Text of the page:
Report: Pregnant Workers Routinely Face Discrimination

Although federal laws are established to prohibit any mistreatment, a recent report explains that pregnant women are routinely denied basic accommodations and even fired. The report cites that this discrimination is even more prevalent among pregnant workers in low-wage jobs. Employers have been found refusing to provide accommodations to pregnant women that would normally be given to other employees with disabilities. If you or a loved one has been the victim of discrimination as a result of your pregnancy, you may need the assistance of an experienced Tennessee employment lawyer.

The report by the National Women’s Law Center and A Better Balance centers on discrimination specifically highlighting numerous cases of women faced with the impossible choice of protecting their job or their health. These women in low wage earning jobs lost their income, insurance, and sometimes even their job after being denied temporary accommodation. Some of the examples cited in the report include:

• A worker in a Washington D.C. fast food restaurant allegedly was fired after requesting to drink water and eat snacks during her break and subsequently being denied.
• A Long Island cashier says that she was forced to stand on her feet often up to ten hours a day and was forced to take unpaid leave after being denied a request to sit down.
• A worker in a New York supermarket who says that she was terminated after being denied a transfer request.
• A Maryland truck driver claims that she was forced off of her job and lost her health insurance after being told that she was too much of a liability to the company to keep working while pregnant.

Many low-wage earning workers can be vulnerable to these types of discrimination because they are more likely to have both physically demanding job tasks and employers who are less likely to oblige. Despite these facts, several federal laws have been enacted as a means of preventing discrimination against employees. The Pregnancy Discrimination Act, the Family and Medical Leave Act, and the Americans with Disabilities Act all provide some means of protection for pregnant workers. The Americans with Disabilities act was specifically amended in 2008, to include impairments that may arise in pregnancy including hypertension and severe nausea.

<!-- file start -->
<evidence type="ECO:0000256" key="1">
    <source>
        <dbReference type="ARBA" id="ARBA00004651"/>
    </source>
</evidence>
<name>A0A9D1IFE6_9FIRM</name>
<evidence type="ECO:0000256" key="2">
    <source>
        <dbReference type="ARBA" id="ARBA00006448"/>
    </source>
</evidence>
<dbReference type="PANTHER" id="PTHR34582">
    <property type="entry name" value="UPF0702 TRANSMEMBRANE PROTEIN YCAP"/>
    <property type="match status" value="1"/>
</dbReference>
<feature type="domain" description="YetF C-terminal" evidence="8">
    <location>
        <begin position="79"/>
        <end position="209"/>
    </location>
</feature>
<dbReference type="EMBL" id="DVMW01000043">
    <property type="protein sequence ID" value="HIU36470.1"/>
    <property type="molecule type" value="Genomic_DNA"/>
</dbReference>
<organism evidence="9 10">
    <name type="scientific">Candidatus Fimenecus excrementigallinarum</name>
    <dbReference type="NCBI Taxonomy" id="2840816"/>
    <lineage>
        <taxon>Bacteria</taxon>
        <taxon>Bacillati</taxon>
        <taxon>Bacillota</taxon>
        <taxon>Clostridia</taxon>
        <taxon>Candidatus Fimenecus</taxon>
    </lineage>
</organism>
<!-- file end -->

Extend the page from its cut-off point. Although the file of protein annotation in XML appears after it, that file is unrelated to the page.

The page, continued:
While these federal laws provide some means of protection, courts have interpreted each of these laws differently. Some courts have allocated more protection to pregnant workers while others have provided less protection depending on the certain law. As a result, Congress has introduced a new bill known as the Pregnant Workers Fairness Act in an attempt to provide a clear and unambiguous rule that would require employers to provide reasonable accommodations to pregnant workers who need them.

If you have experienced any form of discrimination from your employer as a pregnant worker, we encourage you to contact our experienced Tennessee employment lawyers at The Higgins Firm. You may have a possible action against your current or former employer. Our Nashville based attorneys will be happy to answer any questions that you may have.

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